It’s 9:30 on a Monday night at the State College Municipal Building and, while everything is quiet, a bearded man in tattered clothes is sleeping on a bench in the corner of the lobby.
The man is just one example of the homeless problem in State College. There are 35 to 45 people living on the streets here, according to Ginny Poorman, founder and director of Hearts for the Homeless, a daytime refuge downtown.
Although they are a tiny sliver of the more than 3.5 million homeless people in the United States, homelessness is still an issue the community faces.
One recent situation illustrating the problem is the case of 36-year-old Stephen Shepard.
Shepard was arrested Sept. 25 after he was accused of stealing a rosary from Our Lady of Victory Catholic Church on Westerly Parkway. When found by church officials, Shepard was barefoot and looking for food.
It was not the first offense for Shepard, who, according to police, arrived in State College in September. He was arrested the day before in connection with the theft of a student’s cellphone, and again Oct. 14 on charges of criminal trespass and false identification.
David Lapinksi, a deacon at Our Lady of Victory, said there are three types of people who can be classified as homeless, and Shepard fits the third description.
“There’s three levels,” Lapinski said. “The transient, almost the hobo, in their 30s, who’s traveled around looking for a hot meal and a place to stay for a day or two. Then you’ve got the ones who live in the area who maybe have a place to stay, maybe not, but they kind of wander around. They are the homeless. But then you’ve got the ones that have a serious mental issue. That third classification is the most problematic.”
Lapinski and State College police Lt. Keith Robb said the same thing about Shepard: Although he is not a criminal, he is a man with a mental disorder who needs help.
“He has some psychotic issues; he needs some medication,” Lapinski said. “Our motivation was based on, here’s a person that has some problems and we have a policy of helping people.”
A letter criticizing the church’s decision to have Shepard arrested was published in the Centre Daily Times on Oct. 4. Shortly after, Lapinski wrote a letter to the newspaper defending the approach, saying the church was trying to get Shepard the necessary help.
Neither Lapinski nor Robb could confirm where Shepard is now, but both said he has received help.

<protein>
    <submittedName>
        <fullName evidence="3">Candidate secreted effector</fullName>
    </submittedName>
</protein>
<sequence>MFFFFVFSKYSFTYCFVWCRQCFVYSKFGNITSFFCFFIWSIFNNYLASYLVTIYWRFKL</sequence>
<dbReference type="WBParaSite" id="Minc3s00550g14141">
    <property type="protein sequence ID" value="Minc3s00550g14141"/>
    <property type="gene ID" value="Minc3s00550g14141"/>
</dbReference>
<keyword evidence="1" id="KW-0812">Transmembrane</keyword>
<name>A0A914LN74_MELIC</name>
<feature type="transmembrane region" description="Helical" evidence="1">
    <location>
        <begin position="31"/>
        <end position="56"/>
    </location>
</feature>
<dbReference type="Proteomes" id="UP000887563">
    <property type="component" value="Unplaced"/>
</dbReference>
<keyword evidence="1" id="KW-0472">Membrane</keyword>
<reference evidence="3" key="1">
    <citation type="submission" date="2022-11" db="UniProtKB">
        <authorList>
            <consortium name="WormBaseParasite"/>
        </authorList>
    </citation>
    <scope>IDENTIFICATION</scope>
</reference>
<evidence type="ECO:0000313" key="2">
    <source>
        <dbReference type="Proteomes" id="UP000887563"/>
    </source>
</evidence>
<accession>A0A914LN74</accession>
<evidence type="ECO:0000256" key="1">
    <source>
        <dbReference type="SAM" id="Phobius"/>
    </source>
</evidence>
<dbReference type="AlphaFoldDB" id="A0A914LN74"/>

“We knew that this man was in trouble mentally, so we weren’t gong to throw him in prison,” Robb said. “We put him in the system, tried to initiate him with something with mental health.”
Robb added that there was an effort to have him placed in The Meadows, a psychiatric treatment center in Centre Hall, although he did not know if that plan was successful.
For Robb, getting people help with their mental health is where the issue of homelessness becomes tough.
Because most mental health services require that a person ask to be treated, police and others cannot force people to get help unless they show themselves to be a threat to themselves or others.
In Shepard’s case, his few run-ins with law enforcement were not enough for the court to force him to get treatment. The police and Our Lady of Victory said his family has thanked them for helping but that there isn’t much else they can do.
Shepard’s situation is not unique.
“It’s not really common but it’s something we deal with,” Robb said. “Unfortunately, for mental health (treatment) a person has to request it. To force treatment on someone is difficult. Just because someone is sleeping in a laundry room doesn’t mean they’re a threat to others.”
“We don’t control who goes to jail,” he said. “Some of these (homeless people) might get 30 days for something, but then they’re back on the streets and they do it again. It’s a frustrating cycle.”
Robb said the police department has worked on this issue by training officers to distinguish someone who is mentally disabled from a person who is merely drunk or causing a disturbance.
The approach has helped in terms of making sure people are treated fairly, but it is not a complete solution to the problem, Robb said.
“We’ve been formally training our officers on crisis prevention and how to recognize signs of mental illness. Just because someone is acting unusual doesn’t mean they’re drunk,” Robb said. “If anything, we have been making improvements.”